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JUST A THOUGHT: The Problem with "Chill"

By Rachel Shope

Let me begin with Jack Johnson. Listen to one song. Listen to another. Do you hear it? Do you hear the lyrics telling you that everything is always, perpetually, inexhaustibly fine? Do you hear the mild voice insisting that all of you worries are invalid because surfboards and pineapples exist? Can’t you envision that guitar just shrugging at you as if to say, “So what?” Occasionally, when my iPod is on shuffle, I’ll let one of these songs play for a bit, but generally I hit “Next” as quickly as possible. They all have the exact same sound and, if I’m being honest, that sound grates on my nerves. This, in an acoustic nutshell, is the problem with “chill.”

To be fair, there are circumstances where “chill” is fitting. There are plenty of cool dive bars and peaceful non-Jack-Johnson songs and laidback people that are, in fact, “chill.” “Chill” is most appropriately applied when nothing is really going on and the state of things is generally fine. “Chill” has its time and purpose, but I will always be of the opinion that adopting it as a general mantra is a bad idea.

The kind of chronic chillness that is often passed off as desirable is really just a means of ignoring things. Keep the music playing. Keep the wine glasses full. Keep talking, but only about certain things. If, say, a thousand different things just blew up at the same time and you have no idea how you’re going to make things work, don’t talk about it. Or if you must, give the abridged version, and be sure to finish with an enthusiastic “Awesome!” Even if something extraordinary happened, don’t be so excited about it. Downplay it a little. Keep it cool. But don’t kill the vibe. Don’t disturb the peace by showing that you have emotions invested, because we’re all perched very precariously on this high wire of coolly and pleasantly not giving a fuck. We skate on the thin ice of neutrality.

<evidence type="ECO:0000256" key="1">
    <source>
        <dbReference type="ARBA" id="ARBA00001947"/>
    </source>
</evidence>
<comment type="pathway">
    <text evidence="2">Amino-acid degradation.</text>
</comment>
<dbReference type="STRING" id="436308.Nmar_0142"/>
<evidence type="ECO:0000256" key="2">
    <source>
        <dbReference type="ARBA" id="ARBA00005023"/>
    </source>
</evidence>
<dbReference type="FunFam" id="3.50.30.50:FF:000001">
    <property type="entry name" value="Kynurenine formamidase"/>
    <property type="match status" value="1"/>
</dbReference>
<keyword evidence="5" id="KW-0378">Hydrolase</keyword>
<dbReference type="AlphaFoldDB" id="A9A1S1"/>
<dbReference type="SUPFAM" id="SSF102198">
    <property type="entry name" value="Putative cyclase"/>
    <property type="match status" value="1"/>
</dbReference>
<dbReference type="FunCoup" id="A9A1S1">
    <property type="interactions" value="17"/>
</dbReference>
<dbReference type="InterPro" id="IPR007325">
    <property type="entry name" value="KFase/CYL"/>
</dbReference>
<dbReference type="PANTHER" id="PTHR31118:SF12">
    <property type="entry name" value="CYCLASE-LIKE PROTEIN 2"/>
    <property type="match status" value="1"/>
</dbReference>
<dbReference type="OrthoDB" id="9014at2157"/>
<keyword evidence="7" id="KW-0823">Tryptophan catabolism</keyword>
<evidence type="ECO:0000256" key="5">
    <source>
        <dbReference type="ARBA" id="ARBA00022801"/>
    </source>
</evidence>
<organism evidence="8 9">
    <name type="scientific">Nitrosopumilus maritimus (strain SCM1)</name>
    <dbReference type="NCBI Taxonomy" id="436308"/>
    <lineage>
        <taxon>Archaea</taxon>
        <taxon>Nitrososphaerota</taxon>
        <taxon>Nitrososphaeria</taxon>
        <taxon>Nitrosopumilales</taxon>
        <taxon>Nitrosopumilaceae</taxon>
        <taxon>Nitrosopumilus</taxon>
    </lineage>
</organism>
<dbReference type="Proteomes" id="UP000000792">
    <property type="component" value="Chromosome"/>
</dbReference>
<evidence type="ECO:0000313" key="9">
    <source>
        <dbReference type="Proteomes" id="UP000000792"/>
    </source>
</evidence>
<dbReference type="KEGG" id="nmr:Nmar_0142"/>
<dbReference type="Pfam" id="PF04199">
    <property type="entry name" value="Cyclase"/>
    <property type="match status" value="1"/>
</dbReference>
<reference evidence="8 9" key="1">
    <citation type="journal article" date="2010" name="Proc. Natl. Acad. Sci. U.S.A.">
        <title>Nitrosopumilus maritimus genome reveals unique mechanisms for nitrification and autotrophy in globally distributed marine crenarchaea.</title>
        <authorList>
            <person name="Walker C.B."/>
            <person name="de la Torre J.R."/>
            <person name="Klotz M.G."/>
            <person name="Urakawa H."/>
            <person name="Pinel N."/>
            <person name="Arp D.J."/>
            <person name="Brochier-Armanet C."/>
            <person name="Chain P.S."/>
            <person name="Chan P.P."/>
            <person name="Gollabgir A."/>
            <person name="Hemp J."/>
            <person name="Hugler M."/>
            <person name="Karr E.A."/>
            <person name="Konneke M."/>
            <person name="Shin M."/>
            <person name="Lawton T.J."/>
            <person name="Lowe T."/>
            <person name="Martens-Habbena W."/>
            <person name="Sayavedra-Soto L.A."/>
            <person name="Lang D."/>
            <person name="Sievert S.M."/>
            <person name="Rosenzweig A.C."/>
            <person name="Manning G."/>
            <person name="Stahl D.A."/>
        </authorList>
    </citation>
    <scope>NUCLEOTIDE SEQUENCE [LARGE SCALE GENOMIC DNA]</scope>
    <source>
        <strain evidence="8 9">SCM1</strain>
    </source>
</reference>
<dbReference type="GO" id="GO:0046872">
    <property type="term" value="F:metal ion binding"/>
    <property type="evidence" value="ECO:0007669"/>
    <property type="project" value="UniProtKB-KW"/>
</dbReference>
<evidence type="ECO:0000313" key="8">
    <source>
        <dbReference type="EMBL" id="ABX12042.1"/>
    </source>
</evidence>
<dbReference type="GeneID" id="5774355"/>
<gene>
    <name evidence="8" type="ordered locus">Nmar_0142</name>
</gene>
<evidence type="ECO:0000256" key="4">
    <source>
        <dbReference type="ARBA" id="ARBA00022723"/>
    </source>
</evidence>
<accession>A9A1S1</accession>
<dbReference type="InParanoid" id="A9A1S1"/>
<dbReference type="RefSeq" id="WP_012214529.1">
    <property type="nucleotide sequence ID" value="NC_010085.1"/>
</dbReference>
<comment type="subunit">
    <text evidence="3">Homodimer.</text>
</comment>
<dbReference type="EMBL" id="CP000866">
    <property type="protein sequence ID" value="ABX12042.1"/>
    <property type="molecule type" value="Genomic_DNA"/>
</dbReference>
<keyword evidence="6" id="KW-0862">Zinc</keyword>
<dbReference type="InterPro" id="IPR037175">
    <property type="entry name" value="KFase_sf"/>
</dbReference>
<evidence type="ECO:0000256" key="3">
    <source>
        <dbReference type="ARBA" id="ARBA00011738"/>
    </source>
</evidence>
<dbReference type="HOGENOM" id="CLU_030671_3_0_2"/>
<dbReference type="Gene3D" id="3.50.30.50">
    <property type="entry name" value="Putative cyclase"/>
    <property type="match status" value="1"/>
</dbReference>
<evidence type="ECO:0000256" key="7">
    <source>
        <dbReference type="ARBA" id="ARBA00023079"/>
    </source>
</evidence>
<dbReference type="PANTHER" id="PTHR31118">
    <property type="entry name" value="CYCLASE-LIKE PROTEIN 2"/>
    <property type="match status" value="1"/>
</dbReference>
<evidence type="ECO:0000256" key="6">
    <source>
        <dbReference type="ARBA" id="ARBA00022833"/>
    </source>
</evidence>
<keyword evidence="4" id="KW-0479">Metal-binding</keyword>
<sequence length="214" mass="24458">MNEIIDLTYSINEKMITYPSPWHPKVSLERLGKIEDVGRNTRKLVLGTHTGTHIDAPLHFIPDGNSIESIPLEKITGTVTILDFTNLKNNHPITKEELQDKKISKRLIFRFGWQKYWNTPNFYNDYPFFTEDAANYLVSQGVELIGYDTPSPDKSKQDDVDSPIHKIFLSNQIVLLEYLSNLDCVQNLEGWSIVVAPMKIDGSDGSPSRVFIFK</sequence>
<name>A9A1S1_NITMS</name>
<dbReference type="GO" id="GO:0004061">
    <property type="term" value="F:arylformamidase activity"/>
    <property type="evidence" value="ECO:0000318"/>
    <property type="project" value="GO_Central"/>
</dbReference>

Too often, I think, we confuse being “chill” with being rational or level-headed. Even more troubling, we confuse being level-headed with being detached. Ignoring your emotions is not the same as being in control of your emotions. What we mean when we say we want to be rational is that we want to be detached. What we mean when we say we want to be happy is that we want to be entertained, which is not synonymous. We want distraction. We want to fidget without engaging, and there is an infinite supply of playthings to keep us semi-occupied.

But what’s the point of all that? What does anybody really gain from that level of faux placidity? You are entitled to acknowledge when things are generally, for lack of a better word, sucking. You are even allowed to completely come unglued every once in a while. Sometimes you have to do this in order to fully realize that your present circumstances are not working and you need to restructure ASAP. I am a firm believer that there is value in negative experiences. They deserve just as much respect as good experiences, which cannot even be properly enjoyed in a status of perpetual “chill.” You are equally entitled to excitement and nervous hope and celebration. Anything worthwhile requires emotional investment, and that is what I am in favor of.

I am an advocate of ugly crying and hysterical laughter and honest anger and the do-I-dare excitement of starting over. Of course not everything is a big deal, but the things that are deserve more processing and acknowledgment than an Instagram filter or a Facebook tag. They are worthy of more than being glossed over with “chill.”

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